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Politics & Policy

Is the ‘Draft Biden’ Effort Getting Too Emotionally Manipulative?

Is anyone starting to feel a little manipulated by the public discussion of Joe Biden and the deaths in his family?

First we learn Biden himself leaked his son’s last words to New York Times columnist Maureen Dowd:

Joe Biden has been making his 2016 deliberations all about his late son since August.

Aug. 1, to be exact — the day renowned Hillary Clinton–critic Maureen Dowd published a column that marked a turning point in the presidential speculation.

According to multiple sources, it was Biden himself who talked to her, painting a tragic portrait of a dying son, Beau’s face partially paralyzed, sitting his father down and trying to make him promise to run for president because “the White House should not revert to the Clintons and that the country would be better off with Biden values.”

Now the new video from “Draft Biden” consists almost entirely of Biden speaking about his previous tragic, sudden family deaths. 

It’s heartbreaking. No man deserves to endure the pain that Biden has. Perhaps a great measure of a man is his ability to carry on after the unthinkable.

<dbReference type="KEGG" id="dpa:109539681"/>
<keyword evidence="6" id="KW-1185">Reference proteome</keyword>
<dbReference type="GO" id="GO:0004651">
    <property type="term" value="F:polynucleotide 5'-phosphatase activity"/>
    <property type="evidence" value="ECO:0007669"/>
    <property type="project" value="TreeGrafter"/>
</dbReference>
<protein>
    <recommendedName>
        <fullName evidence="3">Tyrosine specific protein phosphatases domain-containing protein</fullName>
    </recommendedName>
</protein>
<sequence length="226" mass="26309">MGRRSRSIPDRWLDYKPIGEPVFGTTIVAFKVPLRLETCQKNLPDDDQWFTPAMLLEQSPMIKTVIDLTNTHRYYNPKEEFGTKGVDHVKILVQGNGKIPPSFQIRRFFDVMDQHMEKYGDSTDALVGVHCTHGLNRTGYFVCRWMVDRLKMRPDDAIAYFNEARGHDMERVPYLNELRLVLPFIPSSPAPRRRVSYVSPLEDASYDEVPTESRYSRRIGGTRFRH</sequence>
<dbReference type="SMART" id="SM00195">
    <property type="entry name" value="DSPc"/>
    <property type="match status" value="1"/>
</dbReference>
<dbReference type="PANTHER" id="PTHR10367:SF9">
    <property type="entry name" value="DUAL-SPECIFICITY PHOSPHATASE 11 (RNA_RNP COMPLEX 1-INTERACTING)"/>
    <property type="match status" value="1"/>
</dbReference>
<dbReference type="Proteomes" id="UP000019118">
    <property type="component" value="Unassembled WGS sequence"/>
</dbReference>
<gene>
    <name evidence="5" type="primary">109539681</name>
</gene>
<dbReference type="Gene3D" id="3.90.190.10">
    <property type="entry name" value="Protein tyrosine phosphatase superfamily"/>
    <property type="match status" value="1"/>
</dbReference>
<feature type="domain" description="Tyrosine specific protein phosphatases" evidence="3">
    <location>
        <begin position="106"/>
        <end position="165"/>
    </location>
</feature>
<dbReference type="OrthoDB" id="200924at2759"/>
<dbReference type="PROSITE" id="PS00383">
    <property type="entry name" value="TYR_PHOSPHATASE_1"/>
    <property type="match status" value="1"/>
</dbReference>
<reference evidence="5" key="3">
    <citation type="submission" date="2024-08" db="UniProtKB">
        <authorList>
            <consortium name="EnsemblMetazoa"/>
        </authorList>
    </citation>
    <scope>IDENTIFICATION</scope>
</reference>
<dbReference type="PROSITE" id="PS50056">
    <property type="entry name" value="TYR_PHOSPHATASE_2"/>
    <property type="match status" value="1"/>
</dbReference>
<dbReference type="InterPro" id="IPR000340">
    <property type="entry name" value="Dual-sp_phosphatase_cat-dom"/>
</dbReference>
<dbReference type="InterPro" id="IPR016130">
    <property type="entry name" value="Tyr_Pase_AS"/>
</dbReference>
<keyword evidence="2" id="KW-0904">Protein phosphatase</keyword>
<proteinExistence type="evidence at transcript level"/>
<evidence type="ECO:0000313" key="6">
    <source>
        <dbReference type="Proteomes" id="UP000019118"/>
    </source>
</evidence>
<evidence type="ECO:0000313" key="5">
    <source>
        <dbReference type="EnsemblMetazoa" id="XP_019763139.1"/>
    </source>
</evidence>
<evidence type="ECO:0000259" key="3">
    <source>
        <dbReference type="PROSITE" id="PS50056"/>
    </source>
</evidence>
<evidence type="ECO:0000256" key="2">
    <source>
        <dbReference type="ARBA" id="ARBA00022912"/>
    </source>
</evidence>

But that seems like a strange primary criterion to use for selecting a commander-in-chief, and the video doesn’t really argue that Biden is the best choice, either for the Democratic nomination or the presidency itself. The focus on Biden’s tragedies seems to contend that because we feel sympathy for the man, we owe it to him to make him president. 

UPDATE: This is the foggiest non-denial denial in recent memory:

The vice president’s office is neither confirming nor denying that a conversation took place between New York Times columnist Maureen Dowd and the vice president, but sources say the paper is flatly wrong to suggest that Biden intended the leak to be a trial balloon for his candidacy.

If Biden didn’t have the conversation with Dowd, then his office would say, “he didn’t have that conversation with Dowd.”


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